Mogollon Pit Houses in the Southwest

The Mogollon culture of the Southwestern US came to florescence from A.D. 200 to A.D. 1540.  Their home was the present-day Chihuahan desert where they built pit-houses, above ground houses, and villages where they engaged in agriculture, field-management, and a variety of economic and ritual activities. Pit houses were an early form of construction that eventually gave way by A.D. 1000 to above-ground pueblo style buildings. The transition from pit houses to pueblo, above-ground construction made from adobe or stone signifies man’s conquest of nature. Much as mobility and gathering related activites were related to pithouse construction, sedentism and pueblos are related. Personally, I take this to mean that by building above the earth, in regular and rectangular forms, they were demonstrating how they have conquered nature. No longer were Mogollon peoples at the whim of nature, following the cycles of flora and fauna. Rather, the Mogollon peoples at A.D. 700 to A.D. 1000 had brought maize, beans, and squash under their proverbial green thumbs. They built complex systems of canals and dams to bring water to their crops in the arid desert. Furthermore, the pithouse settlements once dug haphazardly into the hillsides do not get built after A.D. 700 – pueblo construction is the case afterwards. These pueblo houses are built in regularized fashion, adding one house on to another in grid-like fasion.  In a sense, after the pithouse to pueblo transition, I believe man has emerged from the womb of the Earth, and does not return to it to live. Rather, man choses to return to the Earth in death in the form of burials in the house floors of pueblo houses.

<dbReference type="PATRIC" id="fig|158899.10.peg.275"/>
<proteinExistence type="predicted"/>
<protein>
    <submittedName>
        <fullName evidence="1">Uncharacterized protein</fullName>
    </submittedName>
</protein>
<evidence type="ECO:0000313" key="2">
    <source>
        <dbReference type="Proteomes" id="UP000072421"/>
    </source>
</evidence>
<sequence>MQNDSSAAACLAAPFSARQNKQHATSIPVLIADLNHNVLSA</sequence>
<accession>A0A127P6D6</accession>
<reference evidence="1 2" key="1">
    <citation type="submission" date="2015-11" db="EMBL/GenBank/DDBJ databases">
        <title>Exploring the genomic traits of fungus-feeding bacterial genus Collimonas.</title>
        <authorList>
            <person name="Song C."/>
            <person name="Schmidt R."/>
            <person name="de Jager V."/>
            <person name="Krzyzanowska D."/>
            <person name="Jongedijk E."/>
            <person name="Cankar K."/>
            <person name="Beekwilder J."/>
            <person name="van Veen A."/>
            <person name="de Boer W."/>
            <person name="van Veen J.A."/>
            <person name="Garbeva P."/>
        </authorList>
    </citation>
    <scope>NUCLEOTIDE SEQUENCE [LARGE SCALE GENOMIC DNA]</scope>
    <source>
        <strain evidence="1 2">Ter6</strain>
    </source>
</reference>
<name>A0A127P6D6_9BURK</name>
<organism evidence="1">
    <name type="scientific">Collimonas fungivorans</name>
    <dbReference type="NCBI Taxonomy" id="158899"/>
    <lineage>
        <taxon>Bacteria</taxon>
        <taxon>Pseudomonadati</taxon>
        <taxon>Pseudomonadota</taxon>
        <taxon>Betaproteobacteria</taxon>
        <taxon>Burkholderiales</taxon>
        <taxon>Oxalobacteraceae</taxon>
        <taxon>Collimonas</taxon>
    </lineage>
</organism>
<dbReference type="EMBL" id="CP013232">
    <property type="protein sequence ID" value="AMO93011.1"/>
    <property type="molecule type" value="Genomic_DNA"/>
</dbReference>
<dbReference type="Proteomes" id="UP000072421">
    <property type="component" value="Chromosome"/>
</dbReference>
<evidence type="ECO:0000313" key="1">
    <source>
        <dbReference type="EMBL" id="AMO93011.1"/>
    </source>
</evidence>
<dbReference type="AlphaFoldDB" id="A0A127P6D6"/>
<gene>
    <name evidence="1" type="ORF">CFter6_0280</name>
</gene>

Honeybees come to mind when I think about Mogollon structures – their hexaganol hives so geometrically perfect, layed out in purposfully made ways. I wonder, does the honeybee mock the carpenter bee, digging halphazardly into softwoods wherever he may find them?


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